Band of six brothers who joined war effort

Gunner Robert Ewart died from war injuries in France.
Gunner Robert Ewart died from war injuries in France.

The granddaughter of a war hero has recalled how six of her ancestors signed up to fight in the First World War.

Margaret Breen, of Thornhill Lees, researched her family history and uncovered a fascinating tale of bravery and tragedy.

Following the outbreak of the war, Batley police sergeant William Ewart watched his six sons sign up to fight in the hostilities.

Margaret’s grandfather, Gunner Robert Ewart, was one of the six brothers who fought for Queen and country - but three did not return home.

The eldest of six, Robert died from war injuries in France.

Margaret said: “Robert was shot in the leg and taken to a field hospital.

“He died on November 6 but the family did not get to know until five days later, November 11.”

In November 16 1918, the Batley News reported: “He was slightly gassed three weeks ago whilst in hospital and was attacked by influenze [the flu], pneumonia followed and a chaplain said he was buried near Boulogne.”

Margaret said a nurse who cared for Robert sent his belongings to the family.

She said: “I remember the family had a letter from the nurse who was with him when he died.

“She wrote that he died peacefully and sent contents of pockets.”

Robert’s two brothers, Private William Ewart and Gunner James Ewart, were also killed in France.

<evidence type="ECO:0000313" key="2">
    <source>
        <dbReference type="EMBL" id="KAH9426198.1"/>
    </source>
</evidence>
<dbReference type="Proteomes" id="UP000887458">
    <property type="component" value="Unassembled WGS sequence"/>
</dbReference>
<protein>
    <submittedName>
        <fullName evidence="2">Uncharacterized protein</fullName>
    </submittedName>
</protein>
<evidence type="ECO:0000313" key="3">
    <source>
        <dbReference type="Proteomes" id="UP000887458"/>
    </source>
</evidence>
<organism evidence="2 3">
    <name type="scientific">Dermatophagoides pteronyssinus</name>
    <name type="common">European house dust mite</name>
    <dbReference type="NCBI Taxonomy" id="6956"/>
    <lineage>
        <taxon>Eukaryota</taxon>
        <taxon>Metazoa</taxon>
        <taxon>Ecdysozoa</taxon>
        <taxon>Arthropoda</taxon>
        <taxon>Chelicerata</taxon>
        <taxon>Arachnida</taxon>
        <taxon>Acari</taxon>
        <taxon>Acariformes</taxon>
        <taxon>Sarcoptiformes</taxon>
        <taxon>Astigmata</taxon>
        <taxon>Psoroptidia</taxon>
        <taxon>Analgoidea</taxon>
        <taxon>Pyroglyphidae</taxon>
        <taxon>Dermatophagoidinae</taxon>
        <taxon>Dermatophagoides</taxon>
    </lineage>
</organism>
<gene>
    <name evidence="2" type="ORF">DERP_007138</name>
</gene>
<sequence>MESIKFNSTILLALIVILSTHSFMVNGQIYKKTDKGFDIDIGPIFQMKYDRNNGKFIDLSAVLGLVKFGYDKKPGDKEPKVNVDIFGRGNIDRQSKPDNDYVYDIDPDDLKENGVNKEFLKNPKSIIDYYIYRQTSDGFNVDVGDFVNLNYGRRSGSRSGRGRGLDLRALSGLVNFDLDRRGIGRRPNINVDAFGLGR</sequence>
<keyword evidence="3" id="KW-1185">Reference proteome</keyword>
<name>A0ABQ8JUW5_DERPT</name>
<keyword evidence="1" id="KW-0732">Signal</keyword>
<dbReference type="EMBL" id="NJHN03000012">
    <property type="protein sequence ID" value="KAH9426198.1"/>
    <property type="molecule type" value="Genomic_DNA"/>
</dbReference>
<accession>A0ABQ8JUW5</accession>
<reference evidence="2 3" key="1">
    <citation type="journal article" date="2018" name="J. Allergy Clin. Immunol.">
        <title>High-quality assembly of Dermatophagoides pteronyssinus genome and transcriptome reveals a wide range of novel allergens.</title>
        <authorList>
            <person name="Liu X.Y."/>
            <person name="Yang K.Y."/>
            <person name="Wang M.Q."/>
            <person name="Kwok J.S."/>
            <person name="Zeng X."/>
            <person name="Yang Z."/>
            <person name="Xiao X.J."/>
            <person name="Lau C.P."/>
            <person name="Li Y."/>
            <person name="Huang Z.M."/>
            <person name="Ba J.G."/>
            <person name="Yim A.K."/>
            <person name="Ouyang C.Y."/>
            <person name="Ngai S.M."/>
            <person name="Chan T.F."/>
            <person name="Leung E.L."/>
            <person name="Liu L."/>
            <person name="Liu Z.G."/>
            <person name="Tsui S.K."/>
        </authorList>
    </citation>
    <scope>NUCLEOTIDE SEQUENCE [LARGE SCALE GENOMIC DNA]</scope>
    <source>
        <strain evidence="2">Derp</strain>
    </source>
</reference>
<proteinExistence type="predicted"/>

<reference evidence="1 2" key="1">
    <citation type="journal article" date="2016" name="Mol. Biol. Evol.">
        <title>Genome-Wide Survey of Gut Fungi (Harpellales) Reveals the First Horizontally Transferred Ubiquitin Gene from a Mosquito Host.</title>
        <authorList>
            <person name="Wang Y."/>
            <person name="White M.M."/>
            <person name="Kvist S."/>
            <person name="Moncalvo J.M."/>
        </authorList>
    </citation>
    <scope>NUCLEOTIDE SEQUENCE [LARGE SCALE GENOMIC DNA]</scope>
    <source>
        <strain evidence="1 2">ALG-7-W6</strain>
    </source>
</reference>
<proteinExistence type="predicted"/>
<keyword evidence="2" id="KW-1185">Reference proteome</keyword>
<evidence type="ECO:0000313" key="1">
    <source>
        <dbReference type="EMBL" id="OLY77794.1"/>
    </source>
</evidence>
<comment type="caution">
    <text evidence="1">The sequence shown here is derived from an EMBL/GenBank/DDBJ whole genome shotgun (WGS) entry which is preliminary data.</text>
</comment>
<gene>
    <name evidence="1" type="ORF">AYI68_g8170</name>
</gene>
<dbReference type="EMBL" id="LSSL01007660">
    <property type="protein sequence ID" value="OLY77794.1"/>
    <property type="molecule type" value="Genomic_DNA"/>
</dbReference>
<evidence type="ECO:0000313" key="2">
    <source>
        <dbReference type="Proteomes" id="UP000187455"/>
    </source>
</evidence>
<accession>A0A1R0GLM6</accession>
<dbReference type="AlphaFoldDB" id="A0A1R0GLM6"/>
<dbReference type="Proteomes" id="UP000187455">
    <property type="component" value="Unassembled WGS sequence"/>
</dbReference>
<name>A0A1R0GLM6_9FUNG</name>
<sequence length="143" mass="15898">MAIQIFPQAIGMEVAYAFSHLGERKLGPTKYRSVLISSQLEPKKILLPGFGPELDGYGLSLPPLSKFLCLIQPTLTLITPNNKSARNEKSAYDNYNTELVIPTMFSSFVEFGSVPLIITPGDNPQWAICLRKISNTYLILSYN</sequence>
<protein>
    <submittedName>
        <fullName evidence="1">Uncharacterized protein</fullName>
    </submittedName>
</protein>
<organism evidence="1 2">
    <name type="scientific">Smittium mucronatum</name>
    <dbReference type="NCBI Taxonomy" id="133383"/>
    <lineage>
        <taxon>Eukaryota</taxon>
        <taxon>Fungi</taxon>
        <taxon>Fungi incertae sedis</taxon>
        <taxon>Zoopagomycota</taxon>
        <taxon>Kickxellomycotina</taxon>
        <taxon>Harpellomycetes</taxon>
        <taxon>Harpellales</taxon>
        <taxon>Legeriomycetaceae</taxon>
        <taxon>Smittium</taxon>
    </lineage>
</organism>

William died of wounds in June 1916 and James was killed from shell wounds a year later.

Margaret said: “When James was 16 he ran away from home to fight in the war.

“His father was quite strict and went and found him. He had to pay a fee so he could come home. But James ran away again to fight in the war. He probably wanted to do it because he wanted to be like his brothers.”

James enlisted in January 1915 and was deployed to France in June later that year. He returned to England in September after being wounded in the arm, and on recovery was sent to Egypt. After six months, he was transferred back to France.

James was severely wounded in the leg and right arm and had been admitted to a casualty clearing station.

His family received an official telegram which said he was dangerously ill but they were denied permission to visit.

The following week, James’ parents received news from the sister in charge of the station that he had not recovered from treatment and died.

Margaret said: “It must have been terrible because the news was so slow in those days. But even if one of the family had died, they must have felt they had to go to war and fight for their freedom and family.”

William Ewart’s three other sons also fought in combat.

Gunner Tom Ewart served in France and India, where he recovered from a fever he contracted in mesopotamia.

His brothers John served in France and George Edward was discharged from the army.

The names of the fallen soldiers are on the war memorial in Batley town centre.

Their names are also on a commemoration board that is stored in Batley Library.